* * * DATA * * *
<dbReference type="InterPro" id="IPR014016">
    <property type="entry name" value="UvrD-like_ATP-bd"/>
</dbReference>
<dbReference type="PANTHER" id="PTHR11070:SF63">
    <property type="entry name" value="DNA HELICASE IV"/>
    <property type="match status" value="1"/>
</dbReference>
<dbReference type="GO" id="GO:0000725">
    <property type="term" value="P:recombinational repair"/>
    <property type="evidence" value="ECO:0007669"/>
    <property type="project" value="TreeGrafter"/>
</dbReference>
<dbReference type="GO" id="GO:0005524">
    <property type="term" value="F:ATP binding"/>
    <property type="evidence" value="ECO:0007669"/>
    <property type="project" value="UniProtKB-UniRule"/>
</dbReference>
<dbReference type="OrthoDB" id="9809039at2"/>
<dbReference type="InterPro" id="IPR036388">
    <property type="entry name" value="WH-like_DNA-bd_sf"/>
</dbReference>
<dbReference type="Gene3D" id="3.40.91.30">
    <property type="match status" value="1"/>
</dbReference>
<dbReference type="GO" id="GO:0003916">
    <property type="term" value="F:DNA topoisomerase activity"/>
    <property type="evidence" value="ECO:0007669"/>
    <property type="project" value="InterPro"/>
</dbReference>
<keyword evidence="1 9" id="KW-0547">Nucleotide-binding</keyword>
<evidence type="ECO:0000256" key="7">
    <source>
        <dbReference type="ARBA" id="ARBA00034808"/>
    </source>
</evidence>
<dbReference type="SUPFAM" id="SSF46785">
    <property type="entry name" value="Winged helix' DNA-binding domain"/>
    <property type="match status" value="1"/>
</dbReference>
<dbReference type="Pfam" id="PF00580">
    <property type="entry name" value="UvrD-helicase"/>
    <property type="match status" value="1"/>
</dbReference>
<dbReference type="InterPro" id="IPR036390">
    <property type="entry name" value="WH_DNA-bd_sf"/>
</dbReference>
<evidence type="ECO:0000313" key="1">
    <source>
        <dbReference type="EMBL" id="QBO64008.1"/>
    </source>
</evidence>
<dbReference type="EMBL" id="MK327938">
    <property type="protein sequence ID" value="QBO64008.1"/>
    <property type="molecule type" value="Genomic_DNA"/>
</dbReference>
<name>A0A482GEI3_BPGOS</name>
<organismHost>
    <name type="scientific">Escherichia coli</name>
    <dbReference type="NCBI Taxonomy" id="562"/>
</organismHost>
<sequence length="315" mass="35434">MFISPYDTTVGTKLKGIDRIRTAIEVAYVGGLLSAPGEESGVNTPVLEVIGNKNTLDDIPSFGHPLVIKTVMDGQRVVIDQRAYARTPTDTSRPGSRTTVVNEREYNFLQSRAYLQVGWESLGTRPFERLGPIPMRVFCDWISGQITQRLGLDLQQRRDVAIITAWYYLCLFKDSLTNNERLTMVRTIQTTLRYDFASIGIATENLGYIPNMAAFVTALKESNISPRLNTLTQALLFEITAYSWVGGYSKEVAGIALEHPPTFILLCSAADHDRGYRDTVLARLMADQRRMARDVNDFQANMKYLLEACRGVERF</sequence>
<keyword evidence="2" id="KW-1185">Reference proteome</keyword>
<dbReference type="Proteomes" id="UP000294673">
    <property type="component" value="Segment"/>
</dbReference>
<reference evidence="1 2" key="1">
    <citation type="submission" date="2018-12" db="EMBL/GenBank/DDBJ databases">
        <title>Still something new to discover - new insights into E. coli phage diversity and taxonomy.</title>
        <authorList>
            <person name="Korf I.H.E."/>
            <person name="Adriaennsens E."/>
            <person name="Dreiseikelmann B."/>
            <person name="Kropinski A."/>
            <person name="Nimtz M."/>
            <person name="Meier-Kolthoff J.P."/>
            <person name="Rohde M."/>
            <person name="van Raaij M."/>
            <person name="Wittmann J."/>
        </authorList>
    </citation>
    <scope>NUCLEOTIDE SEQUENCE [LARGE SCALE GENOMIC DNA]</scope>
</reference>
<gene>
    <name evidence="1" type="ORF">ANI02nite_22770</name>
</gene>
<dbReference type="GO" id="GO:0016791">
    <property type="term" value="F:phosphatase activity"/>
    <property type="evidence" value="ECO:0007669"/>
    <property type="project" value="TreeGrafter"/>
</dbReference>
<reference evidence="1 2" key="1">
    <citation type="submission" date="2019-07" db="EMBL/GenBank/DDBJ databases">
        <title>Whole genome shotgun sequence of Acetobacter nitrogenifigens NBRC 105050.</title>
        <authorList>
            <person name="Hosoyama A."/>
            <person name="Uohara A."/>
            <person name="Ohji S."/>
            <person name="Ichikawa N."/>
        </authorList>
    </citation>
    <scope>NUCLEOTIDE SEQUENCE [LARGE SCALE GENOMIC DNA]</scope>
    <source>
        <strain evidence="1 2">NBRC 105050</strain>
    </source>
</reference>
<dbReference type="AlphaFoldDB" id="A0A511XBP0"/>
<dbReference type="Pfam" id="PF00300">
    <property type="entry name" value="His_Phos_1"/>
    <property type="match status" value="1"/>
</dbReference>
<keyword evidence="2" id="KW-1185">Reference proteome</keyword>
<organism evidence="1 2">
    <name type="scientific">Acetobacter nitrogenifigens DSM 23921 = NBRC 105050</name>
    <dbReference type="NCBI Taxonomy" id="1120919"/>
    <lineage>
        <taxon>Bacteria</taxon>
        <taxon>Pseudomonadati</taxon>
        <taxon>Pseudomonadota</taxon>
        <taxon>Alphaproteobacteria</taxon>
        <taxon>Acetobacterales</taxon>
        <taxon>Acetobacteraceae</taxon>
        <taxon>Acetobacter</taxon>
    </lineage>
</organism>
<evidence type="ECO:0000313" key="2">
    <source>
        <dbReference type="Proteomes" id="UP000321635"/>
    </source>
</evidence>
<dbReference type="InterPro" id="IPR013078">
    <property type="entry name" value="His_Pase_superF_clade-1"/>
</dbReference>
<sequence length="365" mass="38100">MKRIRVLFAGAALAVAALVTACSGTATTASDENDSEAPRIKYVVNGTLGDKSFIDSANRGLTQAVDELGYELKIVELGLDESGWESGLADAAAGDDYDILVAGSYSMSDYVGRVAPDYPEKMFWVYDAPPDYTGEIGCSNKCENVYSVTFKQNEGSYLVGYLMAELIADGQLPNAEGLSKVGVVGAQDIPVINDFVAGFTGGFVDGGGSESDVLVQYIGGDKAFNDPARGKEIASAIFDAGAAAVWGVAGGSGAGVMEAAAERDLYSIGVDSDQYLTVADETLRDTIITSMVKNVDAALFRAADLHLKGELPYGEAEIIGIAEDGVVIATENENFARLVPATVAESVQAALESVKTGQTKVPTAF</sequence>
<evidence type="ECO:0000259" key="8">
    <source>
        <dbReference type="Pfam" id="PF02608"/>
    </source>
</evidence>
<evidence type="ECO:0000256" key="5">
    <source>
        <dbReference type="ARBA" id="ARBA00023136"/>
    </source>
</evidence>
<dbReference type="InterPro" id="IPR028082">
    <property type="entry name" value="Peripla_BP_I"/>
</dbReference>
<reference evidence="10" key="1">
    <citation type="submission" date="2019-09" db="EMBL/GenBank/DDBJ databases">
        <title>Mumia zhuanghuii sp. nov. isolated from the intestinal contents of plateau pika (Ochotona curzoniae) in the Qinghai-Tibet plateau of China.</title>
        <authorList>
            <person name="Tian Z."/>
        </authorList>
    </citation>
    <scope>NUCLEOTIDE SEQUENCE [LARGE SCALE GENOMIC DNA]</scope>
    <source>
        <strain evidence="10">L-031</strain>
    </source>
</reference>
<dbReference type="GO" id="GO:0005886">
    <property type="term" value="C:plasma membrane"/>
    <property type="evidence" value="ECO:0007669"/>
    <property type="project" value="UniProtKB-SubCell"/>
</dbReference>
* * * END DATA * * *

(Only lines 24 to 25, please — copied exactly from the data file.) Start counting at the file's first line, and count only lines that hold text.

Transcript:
</dbReference>
<dbReference type="GO" id="GO:0003916">